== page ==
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Long IslandCrime

LI, Florida men laundered more than $3M in stock scheme, prosecutors say

The four men "conducted a classic pump and dump scheme" using a Plainview-based boiler room, said the U.S. attorney for the Eastern District of New York

Two Long Islanders and two Floridians were charged with defrauding often elderly individuals of millions of dollars by persuading them to buy price-manipulated shares with a Plainview boiler room, federal prosecutors said.

Jeffrey Miller, 63, of Bellmore; Mark Burnett, 59, of Roslyn; Christian Romandetti, 58, of Indialantic, Florida; and Frank Sarro, 63, of Palm Bay, Florida, were charged with conspiring to commit securities and wire fraud and money laundering, according to the U.S. attorney for the Eastern District of New York.

“As alleged, the defendants conducted a classic pump and dump scheme designed to defraud the investing public, many of whom were senior citizens, by pressuring them to purchase shares of the manipulated stock,” U.S. Attorney Richard Donoghue said in a statement. An indictment was unsealed in federal court in Central Islip on Thursday.

Romandetti was the CEO of First Choice Healthcare Solutions Inc., based in Melbourne, Florida, according to prosecutors. He and the three other defendants, along with other individuals, carried out schemes with Plainview-based boiler room Elite Stock Research from May 2013 to June 2016, prosecutors said.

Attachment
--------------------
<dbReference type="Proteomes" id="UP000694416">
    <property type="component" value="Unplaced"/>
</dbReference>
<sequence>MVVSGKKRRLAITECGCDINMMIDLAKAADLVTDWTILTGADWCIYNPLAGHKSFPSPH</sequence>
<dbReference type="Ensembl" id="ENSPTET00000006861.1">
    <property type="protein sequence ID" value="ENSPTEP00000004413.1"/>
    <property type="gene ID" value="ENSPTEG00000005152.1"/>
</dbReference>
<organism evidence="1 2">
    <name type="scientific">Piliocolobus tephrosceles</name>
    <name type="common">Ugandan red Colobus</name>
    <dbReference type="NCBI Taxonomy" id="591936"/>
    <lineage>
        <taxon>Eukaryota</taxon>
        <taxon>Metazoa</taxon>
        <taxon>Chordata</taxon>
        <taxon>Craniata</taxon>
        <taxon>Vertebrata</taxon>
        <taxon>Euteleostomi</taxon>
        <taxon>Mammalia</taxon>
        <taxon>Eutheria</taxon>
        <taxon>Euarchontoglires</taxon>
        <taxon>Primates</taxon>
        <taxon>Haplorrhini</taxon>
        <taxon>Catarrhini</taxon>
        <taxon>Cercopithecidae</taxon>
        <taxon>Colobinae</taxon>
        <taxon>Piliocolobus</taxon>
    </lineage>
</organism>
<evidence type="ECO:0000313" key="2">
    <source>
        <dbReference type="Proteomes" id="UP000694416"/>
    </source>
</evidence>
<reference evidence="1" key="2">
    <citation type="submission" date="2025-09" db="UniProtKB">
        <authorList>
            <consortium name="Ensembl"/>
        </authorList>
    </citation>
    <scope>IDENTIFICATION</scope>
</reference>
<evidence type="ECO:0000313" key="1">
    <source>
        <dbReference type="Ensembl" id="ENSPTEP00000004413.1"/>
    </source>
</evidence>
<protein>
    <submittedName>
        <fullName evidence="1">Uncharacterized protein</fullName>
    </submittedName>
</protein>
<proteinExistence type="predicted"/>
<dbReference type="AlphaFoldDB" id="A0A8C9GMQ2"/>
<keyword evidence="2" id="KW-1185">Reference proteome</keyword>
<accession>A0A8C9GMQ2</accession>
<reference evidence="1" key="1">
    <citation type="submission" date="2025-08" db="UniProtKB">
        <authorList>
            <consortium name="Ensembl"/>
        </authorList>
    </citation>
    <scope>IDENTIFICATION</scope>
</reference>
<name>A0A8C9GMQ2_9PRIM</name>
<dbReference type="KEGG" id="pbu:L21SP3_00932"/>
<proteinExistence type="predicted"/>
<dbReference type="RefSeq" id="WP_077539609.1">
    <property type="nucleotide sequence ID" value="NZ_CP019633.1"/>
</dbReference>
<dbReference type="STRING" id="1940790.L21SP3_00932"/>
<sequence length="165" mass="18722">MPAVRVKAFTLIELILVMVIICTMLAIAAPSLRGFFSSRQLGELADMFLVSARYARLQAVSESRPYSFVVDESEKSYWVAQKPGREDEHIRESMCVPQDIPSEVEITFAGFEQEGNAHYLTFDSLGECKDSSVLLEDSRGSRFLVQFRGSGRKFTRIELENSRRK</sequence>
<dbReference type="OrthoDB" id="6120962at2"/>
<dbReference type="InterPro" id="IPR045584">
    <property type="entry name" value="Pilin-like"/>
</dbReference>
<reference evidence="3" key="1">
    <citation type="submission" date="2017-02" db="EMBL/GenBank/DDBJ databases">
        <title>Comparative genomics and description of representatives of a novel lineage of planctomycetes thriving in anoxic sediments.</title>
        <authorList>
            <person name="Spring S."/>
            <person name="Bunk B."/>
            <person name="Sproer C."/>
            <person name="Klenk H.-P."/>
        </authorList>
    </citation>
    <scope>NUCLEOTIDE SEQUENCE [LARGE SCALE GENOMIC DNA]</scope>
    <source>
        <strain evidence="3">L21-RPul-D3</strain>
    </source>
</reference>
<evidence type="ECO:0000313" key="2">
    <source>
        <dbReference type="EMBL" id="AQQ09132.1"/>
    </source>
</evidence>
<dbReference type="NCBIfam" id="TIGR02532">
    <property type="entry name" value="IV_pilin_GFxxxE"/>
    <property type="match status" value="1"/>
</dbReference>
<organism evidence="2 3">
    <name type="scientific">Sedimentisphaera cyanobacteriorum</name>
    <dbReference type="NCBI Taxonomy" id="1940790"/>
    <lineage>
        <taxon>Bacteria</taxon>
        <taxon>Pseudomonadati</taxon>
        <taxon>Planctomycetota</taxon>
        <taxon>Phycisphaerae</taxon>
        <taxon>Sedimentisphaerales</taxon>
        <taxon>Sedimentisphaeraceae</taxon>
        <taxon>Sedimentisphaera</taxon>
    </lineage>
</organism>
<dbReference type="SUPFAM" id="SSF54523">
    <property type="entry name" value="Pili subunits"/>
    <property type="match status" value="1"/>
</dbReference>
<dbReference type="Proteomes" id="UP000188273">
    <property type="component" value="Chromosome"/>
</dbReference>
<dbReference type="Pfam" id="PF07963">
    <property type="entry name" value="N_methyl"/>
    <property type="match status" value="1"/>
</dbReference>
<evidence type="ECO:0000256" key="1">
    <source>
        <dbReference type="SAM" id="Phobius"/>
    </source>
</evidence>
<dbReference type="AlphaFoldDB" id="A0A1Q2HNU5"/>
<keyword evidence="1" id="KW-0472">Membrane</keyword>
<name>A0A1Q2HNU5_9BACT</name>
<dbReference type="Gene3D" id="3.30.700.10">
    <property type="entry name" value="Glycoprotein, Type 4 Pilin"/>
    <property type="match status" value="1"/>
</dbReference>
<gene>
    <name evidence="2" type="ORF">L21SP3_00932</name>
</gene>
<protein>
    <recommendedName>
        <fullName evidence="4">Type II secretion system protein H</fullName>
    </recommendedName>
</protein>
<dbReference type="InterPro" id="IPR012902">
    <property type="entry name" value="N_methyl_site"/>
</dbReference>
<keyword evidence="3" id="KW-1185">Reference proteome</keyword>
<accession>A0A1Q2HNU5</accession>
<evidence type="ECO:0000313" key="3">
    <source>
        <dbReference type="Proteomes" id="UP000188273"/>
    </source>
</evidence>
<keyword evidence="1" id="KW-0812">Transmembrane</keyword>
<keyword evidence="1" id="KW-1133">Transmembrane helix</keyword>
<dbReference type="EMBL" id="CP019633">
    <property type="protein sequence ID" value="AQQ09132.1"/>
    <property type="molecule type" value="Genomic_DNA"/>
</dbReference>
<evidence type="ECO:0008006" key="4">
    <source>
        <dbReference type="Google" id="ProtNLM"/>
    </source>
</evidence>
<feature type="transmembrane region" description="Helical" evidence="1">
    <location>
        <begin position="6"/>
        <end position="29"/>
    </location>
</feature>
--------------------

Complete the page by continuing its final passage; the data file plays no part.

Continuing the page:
The four men were, according to prosecutors, "artificially controlling the price and volume of traded shares in the FCHS by artificially generating price movements and trading volume in the shares, and by including material misrepresentations and omissions in their communications with victim investors about FCHS stock."

The schemers, who laundered more than $3 million from the conspiracies, concealed their ownership of FCHS stock by putting it in other individuals' or entities' names, prosecutors said. 

They found their customers by making cold calls and circulating a newsletter, prosecutors said. The U.S. Securities and Exchange Commission helped with the investigation.

Miller and Burnett were arraigned Thursday in Central Islip; Romandetti’s and Sarro’s initial appearance for removal proceedings to New York was the same day in Orlando.

Burnett is represented by Billy Wexler, and Miller is represented by John Arlia, a spokesman for the prosecutors said. Neither attorney returned a call asking for comment on Friday morning.

Joseph R. Johnson, Sarro's lawyer, declined to comment, and Michael Shay Ryan, Romandetti's attorney, could not be reached Friday.

“Today’s arrests show our continuing commitment to protect investors and hold accountable those who abuse our financial markets in order to line their own pockets,” Donoghue said.

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